Human Parts
Published in

Human Parts

The Tao of the Toddler

Wherein I, a childless woman, answer actual questions of actual children and possibly traumatize them for life

Black and white photo of a young boy holding a moon figure in his hands.
Photo: Jenny Dettrick/Getty Images

Q: “Do bees have lips?”
A: An excellent question, dear child. Bees do not have lips in the same sense that humans do, rather, they have something called a labial palp that are situated on either side of the proboscis. Here is a picture. I am told children enjoy those:

A bee face.

It is good that you are interested in bees, friend, as they are on the verge of a massive die-off event precipitated by human use of pesticides in the growing of our food. You see, sweet babe, because of the industrial scale of food production in this nation, coupled with the demands of capitalism (i.e.: McDonald’s only uses one kind of potato and to stay in business potato farmers can only grow the potato that McDonald’s wants) we do not appropriately rotate our crops, causing myriad issues, from soil erosion to a lack of biodiversity giving rise to pests, which destroy crops, which we use pesticides to destroy, which destroy bees, which also destroys crops. It is amazing we have not suffered a massive food chain collapse, but we will without the bees. Protect them at all costs.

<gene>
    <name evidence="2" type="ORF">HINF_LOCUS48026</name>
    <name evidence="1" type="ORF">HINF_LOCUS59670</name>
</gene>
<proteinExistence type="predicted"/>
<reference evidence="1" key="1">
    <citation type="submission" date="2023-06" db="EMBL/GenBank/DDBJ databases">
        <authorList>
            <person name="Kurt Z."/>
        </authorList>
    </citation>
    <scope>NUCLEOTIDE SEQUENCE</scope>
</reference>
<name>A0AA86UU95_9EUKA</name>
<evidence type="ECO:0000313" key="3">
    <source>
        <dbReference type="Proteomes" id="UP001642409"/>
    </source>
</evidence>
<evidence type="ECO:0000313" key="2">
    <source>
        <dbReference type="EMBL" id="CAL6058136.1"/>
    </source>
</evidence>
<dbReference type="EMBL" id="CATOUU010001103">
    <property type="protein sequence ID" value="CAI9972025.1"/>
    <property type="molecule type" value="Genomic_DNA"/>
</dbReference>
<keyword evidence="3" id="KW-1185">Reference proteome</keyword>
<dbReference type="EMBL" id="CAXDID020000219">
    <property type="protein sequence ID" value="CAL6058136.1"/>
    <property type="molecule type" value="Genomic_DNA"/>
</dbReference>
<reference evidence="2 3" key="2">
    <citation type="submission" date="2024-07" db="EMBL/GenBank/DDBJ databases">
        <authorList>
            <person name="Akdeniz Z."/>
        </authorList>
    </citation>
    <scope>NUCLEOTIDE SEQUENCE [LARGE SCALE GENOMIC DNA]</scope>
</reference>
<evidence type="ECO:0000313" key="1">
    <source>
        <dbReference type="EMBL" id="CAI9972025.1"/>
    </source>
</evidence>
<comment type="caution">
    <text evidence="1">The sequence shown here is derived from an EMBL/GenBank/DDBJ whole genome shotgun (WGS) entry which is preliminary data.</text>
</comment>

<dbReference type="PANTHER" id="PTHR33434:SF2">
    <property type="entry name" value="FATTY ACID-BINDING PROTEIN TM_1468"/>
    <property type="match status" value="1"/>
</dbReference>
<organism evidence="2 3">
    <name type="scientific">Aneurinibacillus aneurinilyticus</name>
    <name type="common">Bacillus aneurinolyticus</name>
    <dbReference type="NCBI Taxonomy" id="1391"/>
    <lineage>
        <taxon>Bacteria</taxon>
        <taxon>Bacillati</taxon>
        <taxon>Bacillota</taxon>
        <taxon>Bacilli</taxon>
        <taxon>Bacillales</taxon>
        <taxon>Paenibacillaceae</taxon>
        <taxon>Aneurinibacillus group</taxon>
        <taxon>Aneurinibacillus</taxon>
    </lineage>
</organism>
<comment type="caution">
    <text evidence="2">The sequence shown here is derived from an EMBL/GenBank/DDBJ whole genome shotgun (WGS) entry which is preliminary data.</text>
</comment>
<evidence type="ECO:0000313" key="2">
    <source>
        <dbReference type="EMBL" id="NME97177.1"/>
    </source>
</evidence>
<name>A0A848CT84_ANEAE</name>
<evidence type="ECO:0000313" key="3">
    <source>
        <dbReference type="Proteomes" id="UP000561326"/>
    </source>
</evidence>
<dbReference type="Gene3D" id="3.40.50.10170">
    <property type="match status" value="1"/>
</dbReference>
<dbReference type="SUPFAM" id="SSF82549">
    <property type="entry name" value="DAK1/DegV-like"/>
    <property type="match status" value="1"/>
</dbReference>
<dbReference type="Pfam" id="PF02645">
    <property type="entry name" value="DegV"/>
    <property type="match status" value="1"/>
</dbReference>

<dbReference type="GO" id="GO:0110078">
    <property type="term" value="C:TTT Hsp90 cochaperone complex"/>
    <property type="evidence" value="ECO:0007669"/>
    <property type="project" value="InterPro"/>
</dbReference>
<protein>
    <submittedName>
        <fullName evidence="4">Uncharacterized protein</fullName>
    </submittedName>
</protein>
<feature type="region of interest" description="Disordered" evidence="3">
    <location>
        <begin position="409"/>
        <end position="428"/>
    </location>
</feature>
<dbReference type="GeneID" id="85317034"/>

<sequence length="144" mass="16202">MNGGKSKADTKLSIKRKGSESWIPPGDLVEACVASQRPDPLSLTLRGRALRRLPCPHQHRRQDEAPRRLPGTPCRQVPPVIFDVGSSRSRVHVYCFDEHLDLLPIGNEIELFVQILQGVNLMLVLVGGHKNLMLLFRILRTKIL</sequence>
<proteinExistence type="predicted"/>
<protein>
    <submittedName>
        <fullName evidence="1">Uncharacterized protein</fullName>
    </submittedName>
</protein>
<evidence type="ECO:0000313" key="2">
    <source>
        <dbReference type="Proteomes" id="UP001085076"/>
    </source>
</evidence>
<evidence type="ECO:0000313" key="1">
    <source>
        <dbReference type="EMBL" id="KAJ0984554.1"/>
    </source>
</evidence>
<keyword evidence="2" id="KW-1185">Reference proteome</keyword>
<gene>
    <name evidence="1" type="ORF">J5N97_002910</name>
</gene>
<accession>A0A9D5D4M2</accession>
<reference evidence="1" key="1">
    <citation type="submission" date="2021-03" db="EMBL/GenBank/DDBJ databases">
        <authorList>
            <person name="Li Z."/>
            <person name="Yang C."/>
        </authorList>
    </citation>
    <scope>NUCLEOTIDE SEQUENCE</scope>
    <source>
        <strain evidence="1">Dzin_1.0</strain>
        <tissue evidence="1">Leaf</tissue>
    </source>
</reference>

Q: “Why do I have ears on the side of my head and cats have ears on top of their head?”